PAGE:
Cuba's Repressive Machinery details how Cuba's laws deny basic rights such as freedom of expression, association, and movement, and describes the plight of dozens of individuals prosecuted under those laws. The 263-page report also details ill-treatment rising to the level of torture in Cuban prisons.
At its fifty-seventh session in April, the U.N. Commission on Human Rights passed a resolution expressing concern about continuing human rights violations in Cuba, the ninth such resolution passed since 1991, and urged the government to invite the U.N. special rapporteurs on torture and on freedom of expression to visit the country.
In the resolution, the Commission noted that Cuba had made "no satisfactory improvements" in the area of human rights. It expressed particular concern at the "continued repression of members of the political opposition," as well as about the "detention of dissidents and all other persons detained or imprisoned for peacefully expressing their political, religious and social views and for exercising their right to full and equal participation in public affairs." An early draft of the resolution criticized the U.S. economic embargo on Cuba, but that language was omitted from the final version.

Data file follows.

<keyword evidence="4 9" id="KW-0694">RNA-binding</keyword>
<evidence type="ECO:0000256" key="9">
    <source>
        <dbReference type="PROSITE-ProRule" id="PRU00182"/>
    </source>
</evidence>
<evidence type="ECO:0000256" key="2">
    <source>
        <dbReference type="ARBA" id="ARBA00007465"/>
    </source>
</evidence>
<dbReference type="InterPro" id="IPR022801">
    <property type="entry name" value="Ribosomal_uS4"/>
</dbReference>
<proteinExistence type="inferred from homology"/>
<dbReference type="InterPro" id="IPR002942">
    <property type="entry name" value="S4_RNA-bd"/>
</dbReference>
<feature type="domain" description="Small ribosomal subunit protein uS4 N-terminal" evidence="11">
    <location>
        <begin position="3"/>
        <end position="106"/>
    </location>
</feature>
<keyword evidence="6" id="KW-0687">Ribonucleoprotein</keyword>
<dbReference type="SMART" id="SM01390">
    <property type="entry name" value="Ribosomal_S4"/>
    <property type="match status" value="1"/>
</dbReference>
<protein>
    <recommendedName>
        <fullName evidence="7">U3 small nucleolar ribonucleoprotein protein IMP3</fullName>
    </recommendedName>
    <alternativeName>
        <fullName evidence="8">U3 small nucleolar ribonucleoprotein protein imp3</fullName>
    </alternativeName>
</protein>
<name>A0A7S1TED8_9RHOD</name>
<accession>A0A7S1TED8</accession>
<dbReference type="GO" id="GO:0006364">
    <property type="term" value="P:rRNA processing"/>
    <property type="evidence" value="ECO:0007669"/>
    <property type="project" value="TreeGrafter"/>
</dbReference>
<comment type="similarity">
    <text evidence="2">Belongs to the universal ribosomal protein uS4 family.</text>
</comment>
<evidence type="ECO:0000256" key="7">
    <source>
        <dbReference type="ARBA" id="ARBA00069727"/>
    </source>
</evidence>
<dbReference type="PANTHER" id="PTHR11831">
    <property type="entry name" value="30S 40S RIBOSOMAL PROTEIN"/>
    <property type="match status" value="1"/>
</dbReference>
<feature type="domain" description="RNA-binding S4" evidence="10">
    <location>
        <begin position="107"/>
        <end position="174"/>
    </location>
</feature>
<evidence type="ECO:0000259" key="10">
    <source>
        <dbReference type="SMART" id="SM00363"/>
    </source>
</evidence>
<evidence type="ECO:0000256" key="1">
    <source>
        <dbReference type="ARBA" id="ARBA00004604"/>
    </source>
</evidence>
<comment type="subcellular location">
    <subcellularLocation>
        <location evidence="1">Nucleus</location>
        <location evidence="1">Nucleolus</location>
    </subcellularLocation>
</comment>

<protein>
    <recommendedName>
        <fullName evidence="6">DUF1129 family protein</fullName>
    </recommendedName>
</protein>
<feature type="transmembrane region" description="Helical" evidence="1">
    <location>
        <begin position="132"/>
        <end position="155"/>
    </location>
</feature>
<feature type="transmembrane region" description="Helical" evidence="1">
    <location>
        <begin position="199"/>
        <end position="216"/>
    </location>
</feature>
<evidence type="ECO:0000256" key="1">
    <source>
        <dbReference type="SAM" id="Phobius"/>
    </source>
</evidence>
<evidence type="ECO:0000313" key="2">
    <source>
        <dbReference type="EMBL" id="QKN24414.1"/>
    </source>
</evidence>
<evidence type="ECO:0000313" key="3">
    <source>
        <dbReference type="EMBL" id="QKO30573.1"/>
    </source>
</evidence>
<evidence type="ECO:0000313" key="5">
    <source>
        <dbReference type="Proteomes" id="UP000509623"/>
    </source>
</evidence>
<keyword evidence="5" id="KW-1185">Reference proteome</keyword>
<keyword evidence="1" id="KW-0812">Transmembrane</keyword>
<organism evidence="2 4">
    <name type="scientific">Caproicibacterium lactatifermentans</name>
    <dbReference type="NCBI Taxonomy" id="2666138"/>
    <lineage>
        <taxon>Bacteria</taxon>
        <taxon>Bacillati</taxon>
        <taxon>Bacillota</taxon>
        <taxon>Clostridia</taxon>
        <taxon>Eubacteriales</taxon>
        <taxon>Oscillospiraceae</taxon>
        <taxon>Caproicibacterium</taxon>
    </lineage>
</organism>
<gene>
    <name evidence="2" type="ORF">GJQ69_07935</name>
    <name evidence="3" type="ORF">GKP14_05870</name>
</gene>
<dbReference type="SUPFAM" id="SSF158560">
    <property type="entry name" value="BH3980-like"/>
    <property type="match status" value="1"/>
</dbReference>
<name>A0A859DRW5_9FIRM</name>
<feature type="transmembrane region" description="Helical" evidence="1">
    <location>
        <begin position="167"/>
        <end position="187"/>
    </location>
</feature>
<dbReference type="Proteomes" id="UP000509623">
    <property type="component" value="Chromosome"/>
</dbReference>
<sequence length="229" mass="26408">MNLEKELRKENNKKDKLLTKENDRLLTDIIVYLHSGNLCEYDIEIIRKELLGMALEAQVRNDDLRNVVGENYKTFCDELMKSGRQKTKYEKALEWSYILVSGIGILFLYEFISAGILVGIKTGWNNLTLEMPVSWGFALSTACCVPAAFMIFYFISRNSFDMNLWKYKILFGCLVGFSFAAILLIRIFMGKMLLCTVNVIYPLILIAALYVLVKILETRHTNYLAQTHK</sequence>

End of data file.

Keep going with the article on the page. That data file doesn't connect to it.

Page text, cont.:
The resolution, which was sponsored by the Czech Republic, passed by a 22-20 vote, with a number of abstentions.
Cuba: Two years after crackdown, prisoners confined to tiny cells and beaten
Cuban prisoners of conscience, arrested in the crackdown two years ago today (18 March) have been beaten by guards while handcuffed and kept in tiny "punishment cells" infested with rats and cockroaches, according to a new report launched by Amnesty International today in Madrid.
Prison guards reportedly stamped on the neck of Juan Carlos Herrera Acosta, causing him to pass out during a beating last November while he was handcuffed.
Another man, Luis Enrique Ferrer Garcia, was reportedly stripped and beaten by guards during an assault at the Youth Prison of Santa Clara last October. He is serving a sentence of 28 years.
The 71 men, aged 26 to 63, were arrested for ?offences? such as publishing critical articles or communicating with human rights groups.
Amnesty International believes they were imprisoned for peacefully expressing their beliefs and opinions and calls on the Cuban government to immediately and unconditionally release all of them.
Amnesty International UK Campaigns Director Stephen Bowen said:
"Conditions for some of these prisoners are inhumane, confining them for months to tiny, filthy cells with no water or natural light. Some are not permitted to wear any clothes and are denied bedding.
"And yet all you have to do in Cuba to be imprisoned for months or even years is to disagree with the authorities.